In the instant case, plaintiff points to no evidence in the record to support the proposition that he has been substantially deprived of the beneficial use and enjoyment of his property.*fn8 It is undisputed that defendant does not use or occupy any part of plaintiff's property. (Def.'s Facts ¶ 13; Pl.'s Facts ¶ 13). Additionally, defendant does not store natural gas under plaintiff's property, and the "buffer zone" imposed on the area surrounding defendant's storage operation does not extend to plaintiff's property. (Def.'s Facts ¶¶ 9, 12; Pl.'s Facts ¶¶ 9, 12).

Moreover, the record is devoid of any admissible evidence indicating that defendant's activities deprive plaintiff of the ability to make the best and most productive use of his property. Plaintiff has consulted no one and taken no steps to drill for, transport or store natural gas on his property. (Def.'s Facts ¶¶ 14-20, 22-23; Pl.'s Facts ¶¶ 14-20, 22-23). Like the property owner in In re Borough of Blakely, any assertion that plaintiff cannot develop his property to the fullest extent is mere speculation and conjecture. Accordingly, the court finds that plaintiff's claim for de facto taking fails as a matter of law.

Conclusion

For the reasons stated above, the court finds that plaintiff's claim under the Pennsylvania Eminent Domain Code fails as a matter of law. Thus, the court will grant defendant's motion for summary judgment.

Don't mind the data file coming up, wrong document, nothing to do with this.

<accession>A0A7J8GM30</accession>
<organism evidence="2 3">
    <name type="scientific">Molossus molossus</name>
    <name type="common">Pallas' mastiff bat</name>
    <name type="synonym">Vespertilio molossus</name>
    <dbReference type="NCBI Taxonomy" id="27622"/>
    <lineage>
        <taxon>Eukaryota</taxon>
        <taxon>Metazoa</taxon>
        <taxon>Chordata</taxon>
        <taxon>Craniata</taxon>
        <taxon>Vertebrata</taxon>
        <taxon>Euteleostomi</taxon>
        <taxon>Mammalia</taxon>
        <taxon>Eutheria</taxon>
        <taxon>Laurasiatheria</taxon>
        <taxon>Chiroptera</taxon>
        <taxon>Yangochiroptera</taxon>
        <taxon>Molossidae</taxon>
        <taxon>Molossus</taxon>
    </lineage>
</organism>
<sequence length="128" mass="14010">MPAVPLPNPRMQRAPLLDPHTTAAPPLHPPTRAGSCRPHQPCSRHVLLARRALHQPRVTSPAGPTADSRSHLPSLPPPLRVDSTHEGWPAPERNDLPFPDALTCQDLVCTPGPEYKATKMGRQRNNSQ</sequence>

IN THE UNITED STATES DISTRICT COURT FOR THE MIDDLE DISTRICT OF PENNSYLVANIA

No. 3:10cv1384

SCOTT ALLEN FAY, Plaintiff v. : DOMINION TRANSMISSION, INC., Defendant

(Judge Munley)

ORDER AND NOW, to with, this 24th day of July 2012, Defendant Dominion Transmission Inc.'s motion for summary judgment (Doc. 40) is hereby GRANTED and the case against Defendant Dominion Transmission Inc. is dismissed. The Clerk of Court is directed to enter judgment in favor of Defendant Dominion Transmission Inc. and CLOSE this case.

BY THE COURT:

JUDGE JAMES M. MUNLEY United States District Court


Buy This Entire Record For $7.95

Official citation and/or docket number and footnotes (if any) for this case available with purchase.

Learn more about what you receive with purchase of this case.